So best bet is respect my perspective
Or go get your sight checked for new glasses
The fact is you combine the stats with
The history I made, the message should be established
I guess what I’m explaining in laymen’s
Is ain’t nothin’ about miss Azalea average
After acknowledging her success, she goes on to rap:
Unpolished product of my environment
Tryna get the same type love and respect as peers I be rhymin’ with
But everything is so one-sided, divided and biased
That I can’t get a fair judge panel not in the slightest bit
Also noteworthy, the repetition of the line “life is now everything I dreamed and more” at the song’s conclusion. What we have here are the thoughts of a femcee dealing with the backlash of having shot to super-stardom in a relatively short amount of time. She broke records with ‘Fancy’ and recently won American Music Awards for Favorite Rap/Hip Hop Album and best Rap Artist, beating out Hip Hop heavyweights Eminem and Drake. Success isn’t all peaches and cream however, as evidenced by her much ballyhooed non-feud with Nicki Minaj amid claims that Iggy doesn’t write her own lyrics, her Instagram/Twitter beef with Snoop Dogg, and most recently her Twitter replies to Eminem’s not so subtle rape lyric on one of his latest tracks. She’s also been the latest target of those who bring to light a quickly growing trend of whitewashing Hip Hop . Regardless of who’s side you’re on in any of these scenarios, one thing’s for sure, Iggy, through her music (and social media accounts) is not backing down, and both ‘Crown Heavy’ and ‘We In This Bitch’ reflect that sentiment. And why should she? Isn’t the willingness and ability to stand up for you and yours in the heat of battle one of the more important characteristics of any emcee? That’s Hip Hop, no?
For the record, Iggy’s role in the whitewashing of Hip Hop does concern me, though I think it’s foolish to pin it solely on her without acknowledging that without major label, radio, and corporate backing we wouldn’t even be talking about her. That she won those American Music Awards bothers me in the same way that Mackelmore beating Kendrick Lamar out for the Grammy does. It perpetuates this unnerving feeling among True School Hip Hop Heads that much like Rock & Roll and Jazz, Rap music will be lost to the masses. Then again, it wasn’t that long ago that those same True School types were upset about award victories going to Iggy’s AMA competitors; Eminem, a white guy, and Drake, half Jewish and generally regarded as a ‘soft’ emcee. Also, many point to her southern delivery (or ‘blaccent’) as proof that she’s overtly appropriating Hip Hop / black culture. But it’s not uncommon for vocalists across any genre to use different accents and voices when performing.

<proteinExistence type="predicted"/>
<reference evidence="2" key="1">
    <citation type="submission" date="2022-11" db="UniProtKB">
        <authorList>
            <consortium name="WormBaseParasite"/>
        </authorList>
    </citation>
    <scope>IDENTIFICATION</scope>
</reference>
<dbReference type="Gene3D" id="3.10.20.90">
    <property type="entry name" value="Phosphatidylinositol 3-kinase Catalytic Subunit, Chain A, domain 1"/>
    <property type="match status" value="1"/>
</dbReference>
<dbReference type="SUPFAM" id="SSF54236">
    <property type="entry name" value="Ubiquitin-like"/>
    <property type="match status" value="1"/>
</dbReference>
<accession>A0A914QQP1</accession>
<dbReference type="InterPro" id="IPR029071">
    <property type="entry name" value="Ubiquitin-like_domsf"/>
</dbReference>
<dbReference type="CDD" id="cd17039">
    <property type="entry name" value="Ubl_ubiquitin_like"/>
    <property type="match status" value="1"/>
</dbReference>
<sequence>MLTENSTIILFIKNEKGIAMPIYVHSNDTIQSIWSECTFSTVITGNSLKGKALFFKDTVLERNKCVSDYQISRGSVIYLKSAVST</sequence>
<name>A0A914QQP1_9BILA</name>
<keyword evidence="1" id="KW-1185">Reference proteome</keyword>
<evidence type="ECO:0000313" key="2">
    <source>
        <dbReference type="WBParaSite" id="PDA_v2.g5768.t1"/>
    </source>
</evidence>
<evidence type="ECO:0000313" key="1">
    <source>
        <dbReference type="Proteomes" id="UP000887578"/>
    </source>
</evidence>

Does it bother us when Shakira or Jennifer Lopez don’t sound overtly Hispanic when performing their English songs? I’ll do you one better. Does anyone today actually give a crap that Canadian born white guy, Snow, of ‘Informer‘ fame, sounds Jamaican when he performs? No, and we shouldn’t. Snow had a diverse upbringing which resulted in an affinity for dancehall/reggae that’s reflected in his performance. Iggy moved to the United States as a sixteen year old in 2006 to pursue Hip Hop, spending time in Texas, Florida, and Georgia absorbing southern Rap music for five years before her first mixtape release in 2011. If you take away the first four to five years of her life simply due to the fact that most of us don’t remember much of anything from those first few years of existence, then what we’re left with is a woman who spent a third of her formative/conscious life in the southern parts of the United States ingratiating southern Rap music. Is her southern delivery really that much of a stretch? Not to me.
That’s not to say that she’s completely blameless in the misappropriation scenarios. What she does and says going forward and how she reacts to that particular type of backlash will determine how guilty she is in the whitewashing of Hip Hop. For now however, at least from my standpoint, I can separate her culpability (and make no mistake, she’s definitely culpable) from the industry’s (media, record label, corporate sponsorships, etc…) role. And unless she all of a sudden loses her Australian accent in her interviews and starts talking like a black or latina woman (because THAT would be offensive), her southern delivery doesn’t bother me.
All that said, back in May we determined that ‘The New Classic’ was in fact no classic, but a worthwhile listen deserving of a tepid 3 out of 5 limes. ‘Reclassified’ is a better, more cohesive project and though it also fails to achieve classic status, we applaud Iggy for her efforts and upgrade our original rating to 3.5 out of 5 limes. Like it or not, it’s still very much Iggy Season.